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Media Reviews
Author Blurb Jonathan Safran Foer, Extremely Loud and Incredibly Close
Rebecca Newberger Goldstein does it all. She has written a hilarious novel about people's existential agonies, a page-turner about the intellectual mysteries that obsess them. The characters in 36 Arguments For the Existence of God explore the great moral issues of our day in a novel that is deeply moving and a joy to read.

Kirkus Reviews

Always smart and intermittently very funny, but the shifts in tone, leaps in chronology and changes of focus can induce whiplash.

Publishers Weekly

Starred Review. Irreverent and witty, Goldstein seamlessly weaves philosophy into this lively and colorful chronicle of intellectual and emotional struggles

Library Journal

A psychology professor copes with his celebrity present and haunting past after writing a best seller called The Varieties of Religious Illusion. An award-winning novelist and MacArthur Fellow for her work in philosophy, Goldstein has the wherewithal to discuss a hot topic—where our religious impulses originate and how they shape us.

Booklist

Starred Review. Goldstein is entrancing and unfailingly affectionate toward her brilliant yet bumbling seekers in this elegant yet uproarious novel...

New York Times

[T]he pleasures to be found in “36 Arguments for the Existence of God” are scattershot. But there are a great many of them, and this novel’s bracing intellectual energy never flags. Though it is finally more a work of showmanship than scholarship, it affirms Ms. Goldstein’s position as a satirist and a seeker of real moral questions at a time when silly ones prevail.

Washington Post

Amid the multitude of bestselling books by atheists and apologists preaching to their respective choirs, here finally is an answer to prayer and reason: a brainy, compassionate, divinely witty novel... Goldstein doesn't want to shake your faith or confirm it, but she'll make you a believer in the power of fiction.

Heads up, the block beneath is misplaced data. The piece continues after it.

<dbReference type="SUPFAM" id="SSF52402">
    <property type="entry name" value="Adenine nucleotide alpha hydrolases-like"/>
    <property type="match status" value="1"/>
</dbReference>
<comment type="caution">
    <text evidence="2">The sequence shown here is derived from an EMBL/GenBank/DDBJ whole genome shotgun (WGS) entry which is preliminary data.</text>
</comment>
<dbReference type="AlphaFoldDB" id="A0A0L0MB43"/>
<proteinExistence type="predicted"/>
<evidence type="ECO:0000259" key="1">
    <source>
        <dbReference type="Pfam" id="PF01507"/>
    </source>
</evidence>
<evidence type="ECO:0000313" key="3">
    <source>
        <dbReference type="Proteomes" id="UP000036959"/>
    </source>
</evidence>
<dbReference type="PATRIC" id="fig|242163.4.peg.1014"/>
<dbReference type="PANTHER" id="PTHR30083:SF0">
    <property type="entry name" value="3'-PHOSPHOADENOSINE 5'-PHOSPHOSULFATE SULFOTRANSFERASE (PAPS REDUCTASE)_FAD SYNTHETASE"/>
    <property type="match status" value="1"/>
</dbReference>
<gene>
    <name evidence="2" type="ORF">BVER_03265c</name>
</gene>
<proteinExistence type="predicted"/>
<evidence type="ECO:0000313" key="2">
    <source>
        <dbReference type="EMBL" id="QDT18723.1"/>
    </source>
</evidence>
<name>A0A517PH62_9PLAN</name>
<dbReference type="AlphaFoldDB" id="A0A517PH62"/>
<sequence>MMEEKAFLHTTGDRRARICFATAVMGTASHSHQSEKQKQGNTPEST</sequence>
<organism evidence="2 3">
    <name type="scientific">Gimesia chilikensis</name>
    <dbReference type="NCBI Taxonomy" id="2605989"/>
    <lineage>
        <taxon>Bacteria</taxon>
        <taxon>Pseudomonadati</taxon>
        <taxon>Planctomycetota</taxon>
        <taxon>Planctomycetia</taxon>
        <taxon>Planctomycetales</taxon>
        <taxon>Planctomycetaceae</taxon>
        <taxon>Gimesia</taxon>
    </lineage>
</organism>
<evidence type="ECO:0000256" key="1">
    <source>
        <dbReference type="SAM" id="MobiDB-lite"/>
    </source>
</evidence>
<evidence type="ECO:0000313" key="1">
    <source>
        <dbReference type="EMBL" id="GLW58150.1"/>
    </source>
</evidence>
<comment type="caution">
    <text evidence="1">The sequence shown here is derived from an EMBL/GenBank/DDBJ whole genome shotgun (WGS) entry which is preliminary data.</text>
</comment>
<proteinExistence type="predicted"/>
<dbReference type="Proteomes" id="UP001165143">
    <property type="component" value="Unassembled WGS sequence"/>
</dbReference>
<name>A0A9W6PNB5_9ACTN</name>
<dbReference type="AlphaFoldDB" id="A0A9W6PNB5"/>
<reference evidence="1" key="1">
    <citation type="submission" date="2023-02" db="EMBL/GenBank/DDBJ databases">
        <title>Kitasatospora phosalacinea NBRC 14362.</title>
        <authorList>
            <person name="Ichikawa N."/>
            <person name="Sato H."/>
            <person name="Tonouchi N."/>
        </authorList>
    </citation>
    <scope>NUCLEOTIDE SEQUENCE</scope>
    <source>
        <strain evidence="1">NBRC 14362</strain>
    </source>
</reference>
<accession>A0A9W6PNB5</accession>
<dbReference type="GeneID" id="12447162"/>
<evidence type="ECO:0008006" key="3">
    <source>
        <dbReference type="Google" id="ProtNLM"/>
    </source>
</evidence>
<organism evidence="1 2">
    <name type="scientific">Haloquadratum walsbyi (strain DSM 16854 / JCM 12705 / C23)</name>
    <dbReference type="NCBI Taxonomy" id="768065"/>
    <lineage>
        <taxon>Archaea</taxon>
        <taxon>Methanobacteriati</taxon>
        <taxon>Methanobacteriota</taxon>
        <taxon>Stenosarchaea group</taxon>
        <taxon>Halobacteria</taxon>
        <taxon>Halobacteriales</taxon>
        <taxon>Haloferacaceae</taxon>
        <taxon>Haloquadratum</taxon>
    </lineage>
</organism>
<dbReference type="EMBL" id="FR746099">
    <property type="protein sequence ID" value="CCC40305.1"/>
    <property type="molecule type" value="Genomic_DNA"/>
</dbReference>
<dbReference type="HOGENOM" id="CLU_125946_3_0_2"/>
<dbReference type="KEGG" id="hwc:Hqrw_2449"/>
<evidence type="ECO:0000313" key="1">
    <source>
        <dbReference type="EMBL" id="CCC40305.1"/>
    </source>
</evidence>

Huffington Post - Rabbi David Wolpe

This is a charming story, deftly told, crackling with intelligence. If I can be granted the license to end with a rabbinic flourish the book itself would frown upon, I would say this work is evidence of the gifted novelist's ability to create world in imitation of the Author of all.

Los Angeles Times - Jane Smiley

[Goldstein's] style is so effervescent and knowing that even if we have only the dimmest grasp of certain concepts, we are carried along. And so 36 Arguments for the Existence of God is also an education in math, philosophy, academia, psychology and Jewish culture.

Christian Science Monitor

Thoughtful, witty, and – I cannot stress enough – really entertaining, 36 Arguments is part campus comedy, part romantic farce, part philosophical treatise... how many works of fiction can tackle thorny questions such as theodicy and still make you laugh? Not since The Tao of Poohhas philosophy been so much fun.

Reader Reviews
Richard Fauber

Varieties of Character
This is not a book about God at all but one of the roots of identity and discovering oneself. What I found most attractive was the variety of vivid characters, all of whom resemble people I have known but are their own individuals. Goldstein ...   Read More

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Beyond the Book

Baruch Spinoza
Rebecca Newberger Goldstein received a PhD in Philosophy from Princeton University, has taught philosophy at Bernard College and written five previous philosophically motivated novels. Her most recent book of nonfiction is Betraying Spinoza: The Renegade Jew Who Gave Us Modernity. Bertrand Russell considered Spinoza "the noblest and most lovable of the great philosophers."

Spinoza (1632-1677) also figures in 36 Arguments for the Existence of God. In fact, the 35th argument is based on Spinoza's philosophy. Though raised in the Jewish faith and receiving a rabbinical education, Spinoza was expelled from the synagogue at Amsterdam for defending heretical opinions in 1656. He went on to develop his own philosophy, ...